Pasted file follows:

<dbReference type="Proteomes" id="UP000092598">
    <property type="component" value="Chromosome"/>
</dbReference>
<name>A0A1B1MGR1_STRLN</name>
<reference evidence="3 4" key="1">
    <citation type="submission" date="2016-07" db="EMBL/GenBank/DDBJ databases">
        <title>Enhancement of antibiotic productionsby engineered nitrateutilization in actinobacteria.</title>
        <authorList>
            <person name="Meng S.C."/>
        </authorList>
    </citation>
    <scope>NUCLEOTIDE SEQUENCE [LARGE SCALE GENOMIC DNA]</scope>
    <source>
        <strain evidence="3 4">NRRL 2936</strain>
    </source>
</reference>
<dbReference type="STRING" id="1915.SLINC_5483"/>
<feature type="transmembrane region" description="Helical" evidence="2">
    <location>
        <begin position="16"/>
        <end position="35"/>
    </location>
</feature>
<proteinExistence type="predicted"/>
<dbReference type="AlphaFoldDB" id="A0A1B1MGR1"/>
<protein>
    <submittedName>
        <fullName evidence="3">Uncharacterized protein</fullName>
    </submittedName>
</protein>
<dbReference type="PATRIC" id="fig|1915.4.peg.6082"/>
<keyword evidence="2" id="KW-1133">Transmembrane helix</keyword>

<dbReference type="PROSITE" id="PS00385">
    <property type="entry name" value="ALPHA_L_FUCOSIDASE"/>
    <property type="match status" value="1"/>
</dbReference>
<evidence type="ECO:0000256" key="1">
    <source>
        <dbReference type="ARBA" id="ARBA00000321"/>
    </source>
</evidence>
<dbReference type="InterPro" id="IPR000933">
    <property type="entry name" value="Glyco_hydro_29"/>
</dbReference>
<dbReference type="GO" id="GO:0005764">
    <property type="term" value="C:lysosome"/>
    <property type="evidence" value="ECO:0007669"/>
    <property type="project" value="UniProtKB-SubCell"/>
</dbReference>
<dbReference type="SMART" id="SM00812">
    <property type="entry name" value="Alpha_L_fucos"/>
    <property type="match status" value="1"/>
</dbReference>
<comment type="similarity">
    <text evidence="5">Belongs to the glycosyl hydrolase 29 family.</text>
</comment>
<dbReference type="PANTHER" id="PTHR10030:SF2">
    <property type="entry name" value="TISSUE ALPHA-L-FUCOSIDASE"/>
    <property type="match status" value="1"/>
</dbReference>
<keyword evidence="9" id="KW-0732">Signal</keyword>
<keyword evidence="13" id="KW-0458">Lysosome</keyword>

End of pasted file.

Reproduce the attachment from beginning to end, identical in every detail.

<dbReference type="Proteomes" id="UP000092598">
    <property type="component" value="Chromosome"/>
</dbReference>
<name>A0A1B1MGR1_STRLN</name>
<reference evidence="3 4" key="1">
    <citation type="submission" date="2016-07" db="EMBL/GenBank/DDBJ databases">
        <title>Enhancement of antibiotic productionsby engineered nitrateutilization in actinobacteria.</title>
        <authorList>
            <person name="Meng S.C."/>
        </authorList>
    </citation>
    <scope>NUCLEOTIDE SEQUENCE [LARGE SCALE GENOMIC DNA]</scope>
    <source>
        <strain evidence="3 4">NRRL 2936</strain>
    </source>
</reference>
<dbReference type="STRING" id="1915.SLINC_5483"/>
<feature type="transmembrane region" description="Helical" evidence="2">
    <location>
        <begin position="16"/>
        <end position="35"/>
    </location>
</feature>
<proteinExistence type="predicted"/>
<dbReference type="AlphaFoldDB" id="A0A1B1MGR1"/>
<protein>
    <submittedName>
        <fullName evidence="3">Uncharacterized protein</fullName>
    </submittedName>
</protein>
<dbReference type="PATRIC" id="fig|1915.4.peg.6082"/>
<keyword evidence="2" id="KW-1133">Transmembrane helix</keyword>

<dbReference type="PROSITE" id="PS00385">
    <property type="entry name" value="ALPHA_L_FUCOSIDASE"/>
    <property type="match status" value="1"/>
</dbReference>
<evidence type="ECO:0000256" key="1">
    <source>
        <dbReference type="ARBA" id="ARBA00000321"/>
    </source>
</evidence>
<dbReference type="InterPro" id="IPR000933">
    <property type="entry name" value="Glyco_hydro_29"/>
</dbReference>
<dbReference type="GO" id="GO:0005764">
    <property type="term" value="C:lysosome"/>
    <property type="evidence" value="ECO:0007669"/>
    <property type="project" value="UniProtKB-SubCell"/>
</dbReference>
<dbReference type="SMART" id="SM00812">
    <property type="entry name" value="Alpha_L_fucos"/>
    <property type="match status" value="1"/>
</dbReference>
<comment type="similarity">
    <text evidence="5">Belongs to the glycosyl hydrolase 29 family.</text>
</comment>
<dbReference type="PANTHER" id="PTHR10030:SF2">
    <property type="entry name" value="TISSUE ALPHA-L-FUCOSIDASE"/>
    <property type="match status" value="1"/>
</dbReference>
<keyword evidence="9" id="KW-0732">Signal</keyword>
<keyword evidence="13" id="KW-0458">Lysosome</keyword>